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Ed Kluz . Beautiful Buildings as history is brought to life.

May 22, 2012

For me the highly decorative and painterly work of Ed Kluz, is a textile designers joy to behold. I was lucky enough to have a good long chat with him a few weeks ago and learnt a great deal more about his background and his inspiring work.

Having a Polish grandfather who bought a rambling old rectory in the fiftes, and the stories his father told him about living there as a child, in a half closed, shuttered and possibly haunted place, definitely sparked the early formation of Ed’s interest and eventual love of historical buildings.

His early paintings, (above) show a boldness and rich opulence that echo the fine buildings and grand establishments that intrigues his artistic eye. Ed told me many of these were created whilst he was studying painting at Winchester School of Art. At a time (late 1990’s) that the Britpop explosion was taking place. Tracey Emin and Damien Hirst were forefront. Ed was trying to find a place to fit into this art world but with a quality that was all his own. So he concentrated on understanding the materials he was using and expressing his love of narrative, whilst also exploring a feeling of duty for the painting to tell a story. He experimented with egg tempera, which is made with the yolk of the egg mixed from the raw pigment in order to give his paintings an artistic link to their historical past.

When working on a new piece, Ed prefers, whenever possible to firstly visit the site. Here he spends quite a long time just walking around the grounds and taking in it’s detail, absorbing the greater atmosphere of it’s setting and historical use and capturing ideas in sketch and photographic forms, to later work on in the studio. Where his work then develops into the decorative collage style that is apparent today.

More recently Ed’s work can also be found in the form of posters, book covers and through the fab St Judes website,  fabrics too. ‘Painswick’ so named as the imagery was taken from the Rococo garden  near Gloucester and the newly released ‘Lionheart’ named after an album by Kate Bush and depicting parts of post war Britain and of course the heraldic lion to go with it.

Ed was raised in the Yorkshire Dales and now lives in Brighton.  He is a printmaker, illustrator, painter and designer. He finds inspiration in the historical objects, buildings, landscape and folklore of Britain. Although Ed has his own definite style, I can see an appreciation of the work of Eric Ravilious and Edward Bawden in his work too.

He told me that another huge influence on his work came from the brothers Samuel and Nathaniel Buck, two engravers working in the 18th century, whose prints of English towns and castles had an early sense of drama to them. Dramatic in terms of their use of light and shade and the grand perspectives they gave to their prints.

His sketches sometimes also lead onto engravings and the wonderfully atmospheric pen and ink style Sgrafito illustrations.

I asked Ed to talk a little about how he worked. He told me ” the process of creating a paper collage is abstract. It’s a cumulative process of adding forms, textures and colours which build up the achieved effect. I’ll start with a sense of the impression I want to create. For me creating an image is about pulling forms from abstraction – about clarifying and simplifying. Often I will add extra elements such as foliage to create a sense of movement or to frame a view etc. I’m currently interested in the effect of dramatic light. Paper collage naturally lends itself to architectural subjects because of its clean cut lines and strong graphic quality. I will often work back over the image with a wash of darker colour to pull out more contrast and create a sense of light. I will often play with perspectives and colour to create a sense of how a building occupies the surrounding space and communicate a sense of place. Ultimately it is the genius loci which captures my imagination so it is important for this to be at the core of any work ”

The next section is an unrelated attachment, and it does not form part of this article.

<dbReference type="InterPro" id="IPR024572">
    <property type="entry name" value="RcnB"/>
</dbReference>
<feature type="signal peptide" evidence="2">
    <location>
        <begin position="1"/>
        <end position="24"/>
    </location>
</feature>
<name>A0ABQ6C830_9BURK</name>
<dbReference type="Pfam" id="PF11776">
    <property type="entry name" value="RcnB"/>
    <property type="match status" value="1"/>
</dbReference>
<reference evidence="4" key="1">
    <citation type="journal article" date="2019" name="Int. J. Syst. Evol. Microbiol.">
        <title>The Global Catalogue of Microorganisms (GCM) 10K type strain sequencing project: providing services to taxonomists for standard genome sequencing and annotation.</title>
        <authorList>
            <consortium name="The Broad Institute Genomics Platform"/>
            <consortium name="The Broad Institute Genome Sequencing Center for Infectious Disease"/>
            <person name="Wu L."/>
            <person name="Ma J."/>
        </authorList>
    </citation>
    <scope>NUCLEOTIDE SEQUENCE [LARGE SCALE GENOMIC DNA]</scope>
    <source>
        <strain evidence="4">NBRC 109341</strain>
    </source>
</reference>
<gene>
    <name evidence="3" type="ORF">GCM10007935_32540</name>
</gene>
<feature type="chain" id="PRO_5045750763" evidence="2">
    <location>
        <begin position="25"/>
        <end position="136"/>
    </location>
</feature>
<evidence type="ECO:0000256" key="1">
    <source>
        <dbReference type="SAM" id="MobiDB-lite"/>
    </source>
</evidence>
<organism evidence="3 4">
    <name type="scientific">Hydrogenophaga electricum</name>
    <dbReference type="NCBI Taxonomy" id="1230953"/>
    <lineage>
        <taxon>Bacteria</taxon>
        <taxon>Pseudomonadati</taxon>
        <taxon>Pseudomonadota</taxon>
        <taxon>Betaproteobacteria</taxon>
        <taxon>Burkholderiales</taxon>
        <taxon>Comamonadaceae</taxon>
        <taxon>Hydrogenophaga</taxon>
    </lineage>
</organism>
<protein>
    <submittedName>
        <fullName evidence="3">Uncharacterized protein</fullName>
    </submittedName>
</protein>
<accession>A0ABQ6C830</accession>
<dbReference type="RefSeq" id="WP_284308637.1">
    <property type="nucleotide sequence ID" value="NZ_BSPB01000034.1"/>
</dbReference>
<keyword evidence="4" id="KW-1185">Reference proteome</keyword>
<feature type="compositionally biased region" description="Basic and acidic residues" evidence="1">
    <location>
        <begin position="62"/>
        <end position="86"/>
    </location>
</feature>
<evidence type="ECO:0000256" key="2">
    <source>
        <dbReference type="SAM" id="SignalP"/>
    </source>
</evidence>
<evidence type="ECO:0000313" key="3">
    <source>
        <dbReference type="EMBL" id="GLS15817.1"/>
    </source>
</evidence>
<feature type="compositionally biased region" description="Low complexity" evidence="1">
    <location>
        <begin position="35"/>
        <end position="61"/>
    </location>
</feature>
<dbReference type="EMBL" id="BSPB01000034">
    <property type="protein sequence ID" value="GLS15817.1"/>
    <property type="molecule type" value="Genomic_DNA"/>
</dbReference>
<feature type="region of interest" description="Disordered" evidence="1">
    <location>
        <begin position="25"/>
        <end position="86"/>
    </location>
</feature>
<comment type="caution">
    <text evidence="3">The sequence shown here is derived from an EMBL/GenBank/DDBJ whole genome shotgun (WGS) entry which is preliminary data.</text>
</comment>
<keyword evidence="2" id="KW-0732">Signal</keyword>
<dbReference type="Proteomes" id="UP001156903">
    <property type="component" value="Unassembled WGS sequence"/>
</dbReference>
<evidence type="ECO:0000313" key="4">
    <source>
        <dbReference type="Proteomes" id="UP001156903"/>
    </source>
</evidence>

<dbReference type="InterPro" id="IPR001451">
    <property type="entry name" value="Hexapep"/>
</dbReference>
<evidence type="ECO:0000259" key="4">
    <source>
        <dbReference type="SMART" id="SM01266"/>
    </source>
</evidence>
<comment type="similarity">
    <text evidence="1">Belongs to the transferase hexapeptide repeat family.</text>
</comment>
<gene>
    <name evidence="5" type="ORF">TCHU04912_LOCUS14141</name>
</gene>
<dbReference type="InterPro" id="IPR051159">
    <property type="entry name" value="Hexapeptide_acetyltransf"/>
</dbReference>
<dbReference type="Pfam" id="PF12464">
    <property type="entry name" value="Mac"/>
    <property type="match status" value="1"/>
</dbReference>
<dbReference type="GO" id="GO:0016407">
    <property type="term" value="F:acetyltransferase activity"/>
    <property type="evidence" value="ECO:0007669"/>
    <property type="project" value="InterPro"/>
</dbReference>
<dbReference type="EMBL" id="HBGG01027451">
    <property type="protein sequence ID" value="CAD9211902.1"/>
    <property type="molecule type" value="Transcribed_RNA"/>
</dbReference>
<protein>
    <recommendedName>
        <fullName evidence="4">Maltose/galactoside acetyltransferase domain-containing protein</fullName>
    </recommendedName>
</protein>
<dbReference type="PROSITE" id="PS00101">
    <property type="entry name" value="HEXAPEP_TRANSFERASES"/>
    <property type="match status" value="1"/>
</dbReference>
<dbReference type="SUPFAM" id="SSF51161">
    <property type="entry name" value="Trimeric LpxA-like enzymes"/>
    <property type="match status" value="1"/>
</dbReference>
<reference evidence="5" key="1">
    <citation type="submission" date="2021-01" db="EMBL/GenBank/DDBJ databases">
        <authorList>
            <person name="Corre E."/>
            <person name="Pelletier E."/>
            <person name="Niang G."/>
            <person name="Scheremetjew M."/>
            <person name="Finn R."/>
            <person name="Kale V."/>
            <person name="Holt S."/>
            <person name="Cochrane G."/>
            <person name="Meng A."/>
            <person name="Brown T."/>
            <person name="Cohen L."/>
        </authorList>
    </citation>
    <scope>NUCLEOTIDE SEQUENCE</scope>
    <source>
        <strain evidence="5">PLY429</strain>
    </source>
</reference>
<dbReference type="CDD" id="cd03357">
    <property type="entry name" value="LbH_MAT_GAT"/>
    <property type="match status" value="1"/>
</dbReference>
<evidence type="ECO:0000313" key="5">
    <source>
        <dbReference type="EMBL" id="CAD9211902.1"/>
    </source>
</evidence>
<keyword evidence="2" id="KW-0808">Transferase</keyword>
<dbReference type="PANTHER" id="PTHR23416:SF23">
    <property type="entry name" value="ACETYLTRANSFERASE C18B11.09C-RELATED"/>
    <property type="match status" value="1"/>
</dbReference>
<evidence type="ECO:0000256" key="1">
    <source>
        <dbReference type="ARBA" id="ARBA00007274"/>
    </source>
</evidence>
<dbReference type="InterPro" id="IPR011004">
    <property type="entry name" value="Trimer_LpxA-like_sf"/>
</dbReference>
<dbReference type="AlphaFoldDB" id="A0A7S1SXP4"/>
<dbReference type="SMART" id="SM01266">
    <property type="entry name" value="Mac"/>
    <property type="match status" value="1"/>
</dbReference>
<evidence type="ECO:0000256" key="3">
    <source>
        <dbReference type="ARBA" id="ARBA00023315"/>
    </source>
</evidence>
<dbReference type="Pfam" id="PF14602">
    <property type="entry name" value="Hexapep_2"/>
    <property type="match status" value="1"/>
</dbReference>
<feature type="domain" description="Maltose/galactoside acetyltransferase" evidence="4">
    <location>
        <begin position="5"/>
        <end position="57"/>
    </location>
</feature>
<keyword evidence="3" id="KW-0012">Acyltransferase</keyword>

He has recently completed commissions for the V&A, Faber and John Murray publishers. This year it is all about printmaking and he is currently working on a print commission for Pallant House Gallery in Chichester to commemorate the 300th anniversary of the house. Ed’s also started work with the Penfold Press in Yorkshire on a series of prints based on 18th century landscaped gardens. There’s also a toy theatre in the pipeline which should be ready for November, and a new wallpaper in the pipeline for St Jude’s. He is currently collaborating with Horatio Blood on his first fully illustrated book which is due to be published in 2013. Wow what a busy year ! There’s also some great information about Ed’s interest in buildings on his blog.

If you’re in London in May (until 26th) there’s an exhibition of Ed’s work at Ben Pentreath Ltd, 17 Rugby St, Bloomsbury, London, WC1N 3QT. If you’re around Suffolk in June (8th to the 13th) there’s an exciting exhibition on at the Aldeburgh Gallery Showing work by Edward Bawden, Eric Ravilious, Michael Rothenstein. Walter Hoyle and Bernard Cheese and younger artists including Mark Hearld, Ed Kluz, Angie Lewin, Ian Beck, Peter Shread, Emily Sutton, Peter Firmin, Hannah Firmin, Chloe Cheese, Michael Kirkman and Colin Wilkin, many of who are alumni of the Royal College of Art, definitely one to look forward to ! More wonderful work here. Many thanks to Ed for his time and wildly interesting stories throughout the compilation of this blogpost. Some of his most recent work based on old London skylines below. A huge thank you to Ed, both for his time in answering so many of my questions and for keeping me most amused with his family anecdotes and further descriptions regarding his ways of working.  Keep up the wonderful work.

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